Innocents Abroad

I try not to ask myself how I got here too often; I’m too busy scrambling to learn the next program to get bogged down with the deep stuff. But I have to admit I kind of feel like it was an accident. I started on electric bass, trickled down to upright to play more jazz, ended up going to Juilliard for a classical degree. Hated it, save for my teacher, who was wonderful, and transfered to Boston University. In my last year at B.U., I remember kicking myself into gear for concerto competitions, chamber music and recitals. It was around then that a roomate of mine noticed a posting on ….”DUDE!” he said, “Northern Sinfonia, a CHAMBER ORCHESTRA in the NORTH OF ENGLAND!!! what does that do, does it BLOW YOUR MIND???!!!”….

And it did. I was intrigued by a job in a chamber orchestra, having never thought of myself as much of a big orchestra type, and living outside the US sounded cool too. On a whim, I applied. The audition process is, of course, much different in England. I was expecting a massive day of auditions, with people lined up and waiting for turns with accompanists and warm up rooms…But that’s not exactly how things happen over here. The orchestra fit me in for an audition when they could, as they did with all the applicants. The panel, which consisted of a quartet of the string principals, seemed thrilled with my audition, and with the final round of chamber music. I was offered a trial, which was a foreign concept for me, being used to the American system of jobs being offered on the day of the audition. Over the next four or five months, I commuted back and forth, doing chamber music gigs in Boston and patches of trial work with Northern Sinfonia in England.

I loved the orchestra, and it seemed a good fit, so I was offered the job in December, having auditioned at the end of August. I started officially in January, and I think I started officially one more time in April, as there were some work-permit type difficulties that eventually got ironed out. I’m happy here for now, fantastic people, beautiful, intimate music-making and lots of chamber music, early music, and new music–all in a fantastic new music centre complete with a gorgeous hall. Challenging repertoire with just one or two basses is stressful but worth it. I even got to pick my No. 2, and having a fantastic stand partner has made everything easier. Whether or not I’ll return to my home country (I still go back every now and again for chamber music gigs and to see family) remains to be seen, or whether I’ll explore Europe a bit more. But for now, I’m just learning all I can, and building a life in Newcastle upon Tyne.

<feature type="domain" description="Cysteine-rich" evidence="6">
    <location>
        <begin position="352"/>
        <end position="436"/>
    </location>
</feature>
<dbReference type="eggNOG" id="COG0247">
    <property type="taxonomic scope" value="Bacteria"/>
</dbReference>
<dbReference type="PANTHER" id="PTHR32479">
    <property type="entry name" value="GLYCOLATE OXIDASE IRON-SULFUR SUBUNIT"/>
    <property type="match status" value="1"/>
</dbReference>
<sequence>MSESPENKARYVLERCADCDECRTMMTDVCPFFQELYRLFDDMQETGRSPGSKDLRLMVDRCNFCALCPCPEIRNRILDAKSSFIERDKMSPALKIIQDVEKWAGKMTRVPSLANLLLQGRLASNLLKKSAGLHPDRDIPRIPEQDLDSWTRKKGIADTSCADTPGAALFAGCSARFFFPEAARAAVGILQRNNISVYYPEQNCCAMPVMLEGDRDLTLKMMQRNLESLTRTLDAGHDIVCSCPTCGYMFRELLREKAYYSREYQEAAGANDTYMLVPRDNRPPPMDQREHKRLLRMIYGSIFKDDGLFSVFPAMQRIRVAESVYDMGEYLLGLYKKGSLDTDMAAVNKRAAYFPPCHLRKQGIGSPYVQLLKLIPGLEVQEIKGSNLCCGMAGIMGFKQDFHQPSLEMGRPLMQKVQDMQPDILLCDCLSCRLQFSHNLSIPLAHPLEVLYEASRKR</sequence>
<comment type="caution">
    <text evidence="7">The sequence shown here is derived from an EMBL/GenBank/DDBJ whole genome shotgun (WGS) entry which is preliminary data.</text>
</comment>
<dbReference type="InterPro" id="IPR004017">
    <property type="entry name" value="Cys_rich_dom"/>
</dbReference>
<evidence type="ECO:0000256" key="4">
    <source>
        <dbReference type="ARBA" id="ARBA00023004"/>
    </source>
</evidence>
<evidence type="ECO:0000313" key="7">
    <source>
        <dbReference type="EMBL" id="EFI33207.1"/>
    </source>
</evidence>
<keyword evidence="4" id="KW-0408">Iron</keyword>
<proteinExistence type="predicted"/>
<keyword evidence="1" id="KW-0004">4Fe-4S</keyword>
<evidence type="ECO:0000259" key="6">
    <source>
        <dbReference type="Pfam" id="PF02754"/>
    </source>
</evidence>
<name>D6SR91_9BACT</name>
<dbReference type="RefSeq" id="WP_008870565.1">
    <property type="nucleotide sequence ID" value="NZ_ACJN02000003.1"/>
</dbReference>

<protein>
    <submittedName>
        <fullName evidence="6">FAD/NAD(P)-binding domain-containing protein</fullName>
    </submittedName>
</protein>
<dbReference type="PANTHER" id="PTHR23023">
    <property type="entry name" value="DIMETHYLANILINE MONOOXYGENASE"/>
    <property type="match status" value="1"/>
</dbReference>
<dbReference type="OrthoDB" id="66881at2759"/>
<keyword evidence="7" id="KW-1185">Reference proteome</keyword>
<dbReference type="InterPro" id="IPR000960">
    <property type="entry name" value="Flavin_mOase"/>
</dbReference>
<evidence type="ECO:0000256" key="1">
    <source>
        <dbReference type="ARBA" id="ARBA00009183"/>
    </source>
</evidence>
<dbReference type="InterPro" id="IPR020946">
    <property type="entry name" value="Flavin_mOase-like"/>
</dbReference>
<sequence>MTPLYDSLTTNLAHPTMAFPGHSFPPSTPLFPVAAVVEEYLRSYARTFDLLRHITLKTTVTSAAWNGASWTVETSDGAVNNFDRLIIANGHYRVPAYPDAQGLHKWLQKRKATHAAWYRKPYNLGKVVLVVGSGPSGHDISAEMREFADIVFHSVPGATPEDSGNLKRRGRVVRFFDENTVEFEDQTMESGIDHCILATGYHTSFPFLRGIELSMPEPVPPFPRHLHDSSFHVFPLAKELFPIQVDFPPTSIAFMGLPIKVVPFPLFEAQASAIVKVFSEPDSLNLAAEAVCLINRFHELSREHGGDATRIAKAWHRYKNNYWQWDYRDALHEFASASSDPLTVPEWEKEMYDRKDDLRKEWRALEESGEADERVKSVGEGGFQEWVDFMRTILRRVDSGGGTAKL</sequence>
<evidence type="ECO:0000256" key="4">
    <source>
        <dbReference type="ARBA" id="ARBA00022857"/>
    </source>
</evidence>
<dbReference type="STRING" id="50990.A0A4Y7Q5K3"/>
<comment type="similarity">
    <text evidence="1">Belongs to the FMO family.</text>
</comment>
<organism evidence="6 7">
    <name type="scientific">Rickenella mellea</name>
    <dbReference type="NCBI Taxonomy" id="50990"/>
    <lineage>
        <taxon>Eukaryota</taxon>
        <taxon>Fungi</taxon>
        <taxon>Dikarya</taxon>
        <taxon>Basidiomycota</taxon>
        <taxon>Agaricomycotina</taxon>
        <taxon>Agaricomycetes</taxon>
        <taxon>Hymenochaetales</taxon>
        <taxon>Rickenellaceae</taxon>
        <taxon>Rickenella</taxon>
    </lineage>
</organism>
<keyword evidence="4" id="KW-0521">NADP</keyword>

About the author

Max Zeugner
Max Zeugner

Max Zeugner was a scholarship student of Orin O'Brien at The Juilliard School and Edwin Barker at Boston University's College of Fine Arts, where he won the 2005 concerto competition. Runner up at the 2001 Boston Symphony Orchestra Young Artists Competition, Max's previous teachers include Richard Hartshorne, Joe D'Angelo, Deborah Dunham, Vince Wilfork and Hank Poteat.

As a chamber musician, Max has performed throughout the United States and in Israel and South America. He has performed and recorded with the Apple Hill Chamber Players and the members of Quartet X, and has twice been a guest artist with the Boston Chamber Music Society. He has also performed on Bank of America's Celebrity Series at Boston's Jordan Hall with pianist David Deveau, and at the Elbereth Chamber Series in New York City, where he gave a performance of Mozart's "Per Questa Bella Mano" with bass-baritone Daniel Gross.

As a nonclassical artist, Max was formerly double bassist and electric bassist with the Eastern Jazz Project, the Charles Ketter Quartet and the Delfino Brothers Duo, and has collaborated with Tully Banta-Cain and renowned electronic music artist Kelley Polar.

He was recently appointed Principal Double Bassist with Northern Sinfonia, and currently resides in Gateshead.

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